Could it be that accuracy and decision making are two independent components of QB play? Brett Favre is probably the best example of this. He had several seasons in which he completed over 65% of his passes, yet still had awful INT % in those years (2003 and 2008 come to mind). Favre was always known as a great thrower, but a poor decision maker, which is backed up by the discrepancy between his completion % and INT/INC %.
I suppose that would make Flacco a good decision maker but an inaccurate quarterback? I’m not sure if those are the elements that lead to the fifth best interception rate in the NFL, but it’s worth pondering. Roman Gabriel, Doug Williams, Neil O’Donnell, Neil Lomax, Roger Staubach, and Donovan McNabb threw far fewer interceptions than you would predict based on their completion percentages. Subjectively, Flacco doesn’t really remind me of a McNabb or an O’Donnell, a player who works well within the system and doesn’t take many chances. Joe Montana, Mark Brunell, Ken Anderson and Neil Lomax also had pretty low POPIP ratios, too, although I’m not sure if there’s a common thread among those quarterbacks, either.
So, is Flacco lucky, or is he the type of quarterback who will always have a high average depth of throw, a low completion percentage, and a low interception rate? And if so, why is that the case (perhaps because he’s usually playing in favorable game scripts)? My intuition is that he’s lucky, although he’s been lucky for quite a few years now. If that’s the case, you never know when Lady Luck will turn on you, and Super Bowl Sunday would be as likely a day as any other. But it’s worth pondering whether there is a legitimate reason Flacco’s been able to keep his interception rate so low.
[Update: I e-mailed with Mike Clay after publishing this post, and Mike showed me some numbers indicating that Flacco historically has had a really low interception rate on deep passes. In the second footnote to this post, I noted that only 2 of his 148 passes that were labeled “deep” were intercepted. After Mike pointed out his historical data, that made me take another look at the 2012 numbers. I think deep means greater than or equal to 15 yards, so based on the aDOT/INT table, you would expect 8-12 interceptions on so many deep throws. Considering that Flacco threw only two, and has a history of not throwing interceptions on deep passes, perhaps there’s something there.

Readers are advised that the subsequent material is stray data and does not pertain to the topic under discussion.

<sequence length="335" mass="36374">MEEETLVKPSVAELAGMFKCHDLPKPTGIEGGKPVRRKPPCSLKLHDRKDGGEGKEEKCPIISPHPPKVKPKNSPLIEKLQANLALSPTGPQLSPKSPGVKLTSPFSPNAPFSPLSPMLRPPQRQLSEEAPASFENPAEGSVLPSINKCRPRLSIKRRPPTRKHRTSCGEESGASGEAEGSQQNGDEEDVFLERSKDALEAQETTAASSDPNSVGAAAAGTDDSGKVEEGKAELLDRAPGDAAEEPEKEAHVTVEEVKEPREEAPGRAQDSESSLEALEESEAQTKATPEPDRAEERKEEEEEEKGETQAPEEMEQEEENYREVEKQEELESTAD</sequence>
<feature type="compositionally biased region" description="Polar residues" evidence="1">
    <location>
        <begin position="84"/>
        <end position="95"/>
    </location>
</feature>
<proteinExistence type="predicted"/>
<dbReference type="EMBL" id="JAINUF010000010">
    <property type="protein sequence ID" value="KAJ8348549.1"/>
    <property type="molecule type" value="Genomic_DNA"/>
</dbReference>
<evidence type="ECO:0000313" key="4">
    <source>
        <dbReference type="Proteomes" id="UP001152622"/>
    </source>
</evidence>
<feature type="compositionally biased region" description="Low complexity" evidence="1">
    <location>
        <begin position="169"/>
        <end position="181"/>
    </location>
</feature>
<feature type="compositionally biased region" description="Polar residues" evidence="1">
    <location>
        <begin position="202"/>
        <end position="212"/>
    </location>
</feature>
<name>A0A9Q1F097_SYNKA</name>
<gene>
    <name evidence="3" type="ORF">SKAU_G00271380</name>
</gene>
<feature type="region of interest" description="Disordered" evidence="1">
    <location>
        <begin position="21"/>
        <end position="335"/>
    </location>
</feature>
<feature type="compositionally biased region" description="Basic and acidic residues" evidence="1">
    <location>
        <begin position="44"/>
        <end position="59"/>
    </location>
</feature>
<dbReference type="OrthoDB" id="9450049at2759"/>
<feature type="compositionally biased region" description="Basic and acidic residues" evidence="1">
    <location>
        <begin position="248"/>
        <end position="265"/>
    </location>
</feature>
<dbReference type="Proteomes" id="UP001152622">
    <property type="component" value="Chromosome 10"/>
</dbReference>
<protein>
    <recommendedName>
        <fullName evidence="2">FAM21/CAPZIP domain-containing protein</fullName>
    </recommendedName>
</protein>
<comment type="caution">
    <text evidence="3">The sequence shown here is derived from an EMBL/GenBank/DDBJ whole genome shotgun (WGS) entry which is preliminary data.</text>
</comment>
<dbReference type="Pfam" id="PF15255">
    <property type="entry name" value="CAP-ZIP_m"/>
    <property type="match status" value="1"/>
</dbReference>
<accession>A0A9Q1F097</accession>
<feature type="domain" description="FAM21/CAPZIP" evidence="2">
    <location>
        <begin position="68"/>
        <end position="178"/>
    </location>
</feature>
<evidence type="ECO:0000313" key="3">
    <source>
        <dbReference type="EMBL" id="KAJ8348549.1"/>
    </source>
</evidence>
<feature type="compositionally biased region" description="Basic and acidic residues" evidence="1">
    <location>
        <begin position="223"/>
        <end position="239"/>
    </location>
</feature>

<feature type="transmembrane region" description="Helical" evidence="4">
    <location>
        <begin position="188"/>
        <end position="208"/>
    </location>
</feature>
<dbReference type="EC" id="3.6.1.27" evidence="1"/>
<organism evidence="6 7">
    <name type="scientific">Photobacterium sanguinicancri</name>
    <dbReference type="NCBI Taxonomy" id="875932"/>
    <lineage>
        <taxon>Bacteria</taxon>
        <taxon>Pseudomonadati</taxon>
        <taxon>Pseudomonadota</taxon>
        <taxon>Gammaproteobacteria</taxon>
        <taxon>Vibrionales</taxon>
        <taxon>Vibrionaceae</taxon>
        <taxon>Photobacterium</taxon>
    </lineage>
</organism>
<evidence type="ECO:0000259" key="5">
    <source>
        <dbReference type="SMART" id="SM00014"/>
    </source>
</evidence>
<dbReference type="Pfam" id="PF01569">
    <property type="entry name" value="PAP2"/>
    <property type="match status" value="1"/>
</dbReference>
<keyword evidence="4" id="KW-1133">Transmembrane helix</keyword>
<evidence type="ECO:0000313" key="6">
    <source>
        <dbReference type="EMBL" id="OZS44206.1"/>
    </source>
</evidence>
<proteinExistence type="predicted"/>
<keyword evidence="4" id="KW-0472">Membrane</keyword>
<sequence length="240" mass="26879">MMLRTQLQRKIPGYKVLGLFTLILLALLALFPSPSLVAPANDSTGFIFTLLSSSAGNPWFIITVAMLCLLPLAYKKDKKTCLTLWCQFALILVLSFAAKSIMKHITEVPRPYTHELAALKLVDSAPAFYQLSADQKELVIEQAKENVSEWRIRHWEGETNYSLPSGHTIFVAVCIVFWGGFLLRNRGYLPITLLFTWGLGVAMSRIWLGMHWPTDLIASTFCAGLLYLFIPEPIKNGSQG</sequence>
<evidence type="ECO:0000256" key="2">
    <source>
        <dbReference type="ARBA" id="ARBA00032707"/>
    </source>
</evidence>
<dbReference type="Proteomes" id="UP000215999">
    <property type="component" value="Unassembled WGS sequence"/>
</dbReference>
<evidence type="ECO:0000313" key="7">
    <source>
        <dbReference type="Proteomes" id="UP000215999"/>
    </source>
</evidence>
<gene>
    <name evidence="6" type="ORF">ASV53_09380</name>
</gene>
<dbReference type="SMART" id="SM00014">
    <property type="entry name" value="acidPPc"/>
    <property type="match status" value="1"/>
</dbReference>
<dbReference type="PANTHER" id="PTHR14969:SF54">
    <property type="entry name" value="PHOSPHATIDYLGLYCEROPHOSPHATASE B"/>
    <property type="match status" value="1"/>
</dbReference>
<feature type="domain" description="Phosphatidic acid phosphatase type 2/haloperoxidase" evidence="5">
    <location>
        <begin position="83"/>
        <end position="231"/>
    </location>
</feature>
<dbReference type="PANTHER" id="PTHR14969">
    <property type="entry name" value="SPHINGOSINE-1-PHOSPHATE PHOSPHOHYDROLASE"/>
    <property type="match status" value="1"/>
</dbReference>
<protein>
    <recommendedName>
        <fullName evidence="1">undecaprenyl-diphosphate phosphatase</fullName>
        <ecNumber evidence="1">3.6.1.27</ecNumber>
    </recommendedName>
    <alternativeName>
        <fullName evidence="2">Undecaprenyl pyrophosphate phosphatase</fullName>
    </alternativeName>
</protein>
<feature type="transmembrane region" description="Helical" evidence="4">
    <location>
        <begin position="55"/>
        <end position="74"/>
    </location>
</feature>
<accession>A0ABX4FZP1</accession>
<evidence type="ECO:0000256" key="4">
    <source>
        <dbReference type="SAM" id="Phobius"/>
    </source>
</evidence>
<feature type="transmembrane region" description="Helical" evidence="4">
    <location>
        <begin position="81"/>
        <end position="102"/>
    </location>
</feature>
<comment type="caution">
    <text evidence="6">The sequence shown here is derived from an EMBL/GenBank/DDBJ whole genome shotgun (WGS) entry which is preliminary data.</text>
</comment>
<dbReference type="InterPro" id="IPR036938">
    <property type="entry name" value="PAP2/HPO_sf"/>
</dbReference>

On the other hand, I hesitate to give him too much credit, because I would think “trying not to throw interceptions when you go deep” isn’t a skill that only Joe Flacco has acquired. Part of it may also be related to the game script idea hinted at above, in that more of Flacco’s deep passes may come when his team is winning and he doesn’t need to be as risky. All quarterbacks throw more interceptions in losses, but he threw 6 INTs in 5 losses (ignoring the CIN game) and only 4 in 10 wins (13, if you count the post-season). Essentially, it may be that Flacco is throwing passes like he’s losing but since he’s winning, he can be more conservative with them. I’m also not sure how that impacts how we would predict his future interception rate: if his team is trailing, he may revert to the league average in that metric, but if his team continues to be a Super Bowl contender, maybe it won’t.]
- Via e-mail, ESPN also added this: Including the postseason, Kaepernick has the best completion percentage (52.6%), yards per attempt (17.0) and QBR (99.7) on throws 20+ yards downfield. [↩]
- I’m not really sure what to do with this information, but it probably isn’t irrelevant. Flacco threw ten interceptions this year, and I checked the official play-by-play logs to see how the passes were labeled: two were “short left”, four were “short right”, two were “short middle”, one was “deep right” and one was “deep middle.” He threw 157, 215, 102, 49, 36, and 63 passes in those categories, respectively, with two passes not described. So 31% of his passes were deep this year, but those accounted for only 20% of his interceptions. [↩]